It was with mixed feelings that I said cheerio to all my friends and colleagues at RAF Hospital Wegberg, although the leaving party was thoroughly enjoyable. Quite a few drinks but not enough to make me incapable before I hit my "pit" that last night at Wegberg.
RAF Bruggen was totally different from Wegberg but pleasant enough. We had a large theatre/cinema which was handy and a darn good NAAFI too. I found my quarters comfortable enough, though not quite up to the ones I'd just left; still, I was not going to complain on that score.
The office I occupied was excellent and I had it to myself. The job was varied but still included quite a lot of typing tasks, including cutting stencils giving various orders and instructions. Dealing with travel warrants for the multitude of airmen/women was another part of my duties. All-in-all it was purely clerical/admin stuff which came quite easily to me.
The best part of this job was when my boss, Wing Commander North... (a Battle of Britain pilot a few years earlier) popped his head into my little den saying "Fancy a flip Harfleet!?" followed by, "Well, grab a 'chute then ... c'mon, quickly now." I would scamper after him and clambered into this little two-seater trainer aircraft and off we'd zoom into the skies over Germany.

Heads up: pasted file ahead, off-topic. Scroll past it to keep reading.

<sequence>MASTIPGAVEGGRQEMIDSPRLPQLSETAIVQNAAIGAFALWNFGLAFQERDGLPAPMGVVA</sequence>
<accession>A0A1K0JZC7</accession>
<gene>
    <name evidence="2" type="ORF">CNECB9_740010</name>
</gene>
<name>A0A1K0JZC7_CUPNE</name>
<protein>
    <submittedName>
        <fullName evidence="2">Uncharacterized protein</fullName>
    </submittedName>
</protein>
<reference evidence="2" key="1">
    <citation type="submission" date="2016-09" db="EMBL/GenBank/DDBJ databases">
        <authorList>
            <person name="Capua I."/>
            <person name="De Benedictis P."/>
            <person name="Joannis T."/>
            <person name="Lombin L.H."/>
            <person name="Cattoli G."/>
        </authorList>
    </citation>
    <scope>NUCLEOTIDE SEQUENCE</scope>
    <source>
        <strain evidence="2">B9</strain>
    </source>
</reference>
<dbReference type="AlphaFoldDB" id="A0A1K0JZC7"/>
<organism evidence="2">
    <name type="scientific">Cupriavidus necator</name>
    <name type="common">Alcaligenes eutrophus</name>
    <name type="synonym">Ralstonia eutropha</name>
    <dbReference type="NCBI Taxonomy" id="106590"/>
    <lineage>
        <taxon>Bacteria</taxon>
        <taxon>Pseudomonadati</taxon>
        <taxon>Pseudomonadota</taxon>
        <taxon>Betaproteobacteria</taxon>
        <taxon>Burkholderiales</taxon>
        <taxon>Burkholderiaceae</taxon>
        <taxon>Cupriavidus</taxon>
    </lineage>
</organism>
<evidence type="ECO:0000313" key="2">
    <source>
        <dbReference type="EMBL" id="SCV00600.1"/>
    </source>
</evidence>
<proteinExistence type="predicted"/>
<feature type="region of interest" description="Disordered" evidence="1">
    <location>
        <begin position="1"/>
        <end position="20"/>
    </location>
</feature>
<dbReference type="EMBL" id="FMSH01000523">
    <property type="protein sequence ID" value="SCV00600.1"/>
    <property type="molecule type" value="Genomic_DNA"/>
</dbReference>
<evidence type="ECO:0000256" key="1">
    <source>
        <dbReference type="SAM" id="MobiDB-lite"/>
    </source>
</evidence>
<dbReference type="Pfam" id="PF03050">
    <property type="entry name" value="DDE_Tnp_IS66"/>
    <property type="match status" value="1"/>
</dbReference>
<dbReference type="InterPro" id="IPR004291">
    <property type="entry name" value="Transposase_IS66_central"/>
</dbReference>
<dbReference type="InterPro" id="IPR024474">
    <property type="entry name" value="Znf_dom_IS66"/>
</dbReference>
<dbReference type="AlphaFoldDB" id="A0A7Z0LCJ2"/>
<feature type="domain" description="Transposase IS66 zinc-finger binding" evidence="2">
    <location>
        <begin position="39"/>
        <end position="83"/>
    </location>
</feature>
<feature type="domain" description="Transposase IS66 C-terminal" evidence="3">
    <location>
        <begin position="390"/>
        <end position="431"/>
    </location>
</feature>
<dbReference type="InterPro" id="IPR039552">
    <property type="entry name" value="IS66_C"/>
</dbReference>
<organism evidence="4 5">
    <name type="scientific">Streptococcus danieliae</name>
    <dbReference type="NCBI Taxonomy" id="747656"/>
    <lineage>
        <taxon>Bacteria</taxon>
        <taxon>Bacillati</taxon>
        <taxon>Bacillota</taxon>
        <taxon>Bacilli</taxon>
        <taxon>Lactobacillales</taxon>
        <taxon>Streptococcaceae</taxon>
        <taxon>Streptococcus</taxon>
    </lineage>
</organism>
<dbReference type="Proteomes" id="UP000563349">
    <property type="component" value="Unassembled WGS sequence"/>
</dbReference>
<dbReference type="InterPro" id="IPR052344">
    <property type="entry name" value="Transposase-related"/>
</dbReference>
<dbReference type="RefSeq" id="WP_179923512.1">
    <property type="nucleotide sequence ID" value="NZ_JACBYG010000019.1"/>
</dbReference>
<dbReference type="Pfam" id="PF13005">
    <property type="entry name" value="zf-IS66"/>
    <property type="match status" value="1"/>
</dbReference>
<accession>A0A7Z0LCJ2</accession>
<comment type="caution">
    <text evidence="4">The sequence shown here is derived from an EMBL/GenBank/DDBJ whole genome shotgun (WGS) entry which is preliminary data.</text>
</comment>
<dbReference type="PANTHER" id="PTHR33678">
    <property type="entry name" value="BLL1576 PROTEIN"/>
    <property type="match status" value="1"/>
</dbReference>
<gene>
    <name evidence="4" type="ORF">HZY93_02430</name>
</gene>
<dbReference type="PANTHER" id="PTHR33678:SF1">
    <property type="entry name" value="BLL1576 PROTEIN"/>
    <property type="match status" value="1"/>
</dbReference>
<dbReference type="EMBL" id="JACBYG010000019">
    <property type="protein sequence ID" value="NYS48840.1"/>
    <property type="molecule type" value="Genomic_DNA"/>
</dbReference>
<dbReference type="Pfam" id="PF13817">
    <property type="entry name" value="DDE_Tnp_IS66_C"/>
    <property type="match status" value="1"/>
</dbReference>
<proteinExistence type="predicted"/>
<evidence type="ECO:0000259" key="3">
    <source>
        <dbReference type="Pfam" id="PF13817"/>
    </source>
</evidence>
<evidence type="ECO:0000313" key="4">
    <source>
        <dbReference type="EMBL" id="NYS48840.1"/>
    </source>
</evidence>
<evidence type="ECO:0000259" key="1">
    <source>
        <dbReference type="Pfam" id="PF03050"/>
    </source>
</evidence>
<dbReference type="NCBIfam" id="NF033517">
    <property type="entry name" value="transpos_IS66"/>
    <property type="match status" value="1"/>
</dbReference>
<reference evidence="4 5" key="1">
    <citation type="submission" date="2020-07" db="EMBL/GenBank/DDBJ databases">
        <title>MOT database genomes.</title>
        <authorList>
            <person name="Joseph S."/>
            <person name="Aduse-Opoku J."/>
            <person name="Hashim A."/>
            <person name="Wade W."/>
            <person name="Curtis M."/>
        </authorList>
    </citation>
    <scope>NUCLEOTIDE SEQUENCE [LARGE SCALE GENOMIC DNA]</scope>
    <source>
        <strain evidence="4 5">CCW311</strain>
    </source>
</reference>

He was a brilliant pilot and he seemed to enjoy having a passenger present as he swooped and twisted, climbed and dived, rolled and banked for at least half an hour, often longer.
These "flips" were something he loved for keeping his skill as a pilot up to scratch, but more importantly perhaps was the need to keep logging his "flying hours". He used to get flying pay in addition to his standard pay; don't know how much it was worth to him but I thought how wonderful it was to get extra pay for doing something you love to do! A lovely chap, now probably flying around heaven as a guardian angel. One of "the few", justly honoured by Winston Churchill during WW2.
The Commanding Officer of Bruggen was another ex-fighter pilot, now a Group Captain. He was a really good C.O., much like and highly respected by all on the camp. He had this great love of music and one week we discovered that he had invited the mayor of a town called Echt, in Holland, to give us a concert in the camp theatre. The town band duly obliged and it was a delightful evening's entertainment.
We then learned that our station band was to return the compliment by travelling across the border into Holland and play in the town square. Bruggen's RAF Band was pipes and drums! Our C.O. was a huge fan of bagpipes! Apparently, the day prior to the Echt parade, one of bagpipes had developed a fault. The C.O. simply ordered one of our jet fighters to fly to Glasgow and pick up a new set of bagpipes! To Glasgow and back to Bruggen in a matter of a few hours. Hate to think of the cost of the flight; probably logged it as training.
Everybody I spoke to thought it was going to be a great Sunday, which is when we were all invited to spend the day in Echt ... each airman attending would receive the freedom of the town.